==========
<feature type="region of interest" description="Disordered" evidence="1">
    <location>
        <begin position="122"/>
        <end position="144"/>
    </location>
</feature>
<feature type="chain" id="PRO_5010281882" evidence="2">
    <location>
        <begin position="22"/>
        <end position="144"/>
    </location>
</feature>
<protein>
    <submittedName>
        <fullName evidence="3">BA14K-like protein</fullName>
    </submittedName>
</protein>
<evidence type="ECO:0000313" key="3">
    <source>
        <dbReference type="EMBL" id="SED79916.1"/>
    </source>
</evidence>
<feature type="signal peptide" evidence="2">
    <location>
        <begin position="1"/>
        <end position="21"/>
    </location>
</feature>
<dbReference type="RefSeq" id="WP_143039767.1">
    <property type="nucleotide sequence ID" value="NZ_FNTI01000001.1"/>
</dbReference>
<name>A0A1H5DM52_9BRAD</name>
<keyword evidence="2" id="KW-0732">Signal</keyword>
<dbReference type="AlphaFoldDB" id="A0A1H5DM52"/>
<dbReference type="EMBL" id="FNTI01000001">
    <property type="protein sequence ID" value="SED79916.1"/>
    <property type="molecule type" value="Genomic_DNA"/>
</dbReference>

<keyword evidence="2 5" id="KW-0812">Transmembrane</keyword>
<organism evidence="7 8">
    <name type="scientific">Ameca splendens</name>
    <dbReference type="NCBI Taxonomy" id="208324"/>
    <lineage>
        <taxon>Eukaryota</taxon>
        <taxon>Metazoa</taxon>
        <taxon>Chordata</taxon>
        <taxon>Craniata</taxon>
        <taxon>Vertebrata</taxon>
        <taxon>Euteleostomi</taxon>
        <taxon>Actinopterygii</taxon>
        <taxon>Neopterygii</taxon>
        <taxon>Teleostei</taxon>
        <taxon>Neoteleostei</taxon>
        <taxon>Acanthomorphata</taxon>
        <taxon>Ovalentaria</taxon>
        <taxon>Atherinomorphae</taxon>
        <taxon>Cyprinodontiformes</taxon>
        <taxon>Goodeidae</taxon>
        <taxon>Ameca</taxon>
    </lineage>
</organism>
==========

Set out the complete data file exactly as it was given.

<feature type="region of interest" description="Disordered" evidence="1">
    <location>
        <begin position="122"/>
        <end position="144"/>
    </location>
</feature>
<feature type="chain" id="PRO_5010281882" evidence="2">
    <location>
        <begin position="22"/>
        <end position="144"/>
    </location>
</feature>
<protein>
    <submittedName>
        <fullName evidence="3">BA14K-like protein</fullName>
    </submittedName>
</protein>
<evidence type="ECO:0000313" key="3">
    <source>
        <dbReference type="EMBL" id="SED79916.1"/>
    </source>
</evidence>
<feature type="signal peptide" evidence="2">
    <location>
        <begin position="1"/>
        <end position="21"/>
    </location>
</feature>
<dbReference type="RefSeq" id="WP_143039767.1">
    <property type="nucleotide sequence ID" value="NZ_FNTI01000001.1"/>
</dbReference>
<name>A0A1H5DM52_9BRAD</name>
<keyword evidence="2" id="KW-0732">Signal</keyword>
<dbReference type="AlphaFoldDB" id="A0A1H5DM52"/>
<dbReference type="EMBL" id="FNTI01000001">
    <property type="protein sequence ID" value="SED79916.1"/>
    <property type="molecule type" value="Genomic_DNA"/>
</dbReference>

<keyword evidence="2 5" id="KW-0812">Transmembrane</keyword>
<organism evidence="7 8">
    <name type="scientific">Ameca splendens</name>
    <dbReference type="NCBI Taxonomy" id="208324"/>
    <lineage>
        <taxon>Eukaryota</taxon>
        <taxon>Metazoa</taxon>
        <taxon>Chordata</taxon>
        <taxon>Craniata</taxon>
        <taxon>Vertebrata</taxon>
        <taxon>Euteleostomi</taxon>
        <taxon>Actinopterygii</taxon>
        <taxon>Neopterygii</taxon>
        <taxon>Teleostei</taxon>
        <taxon>Neoteleostei</taxon>
        <taxon>Acanthomorphata</taxon>
        <taxon>Ovalentaria</taxon>
        <taxon>Atherinomorphae</taxon>
        <taxon>Cyprinodontiformes</taxon>
        <taxon>Goodeidae</taxon>
        <taxon>Ameca</taxon>
    </lineage>
</organism>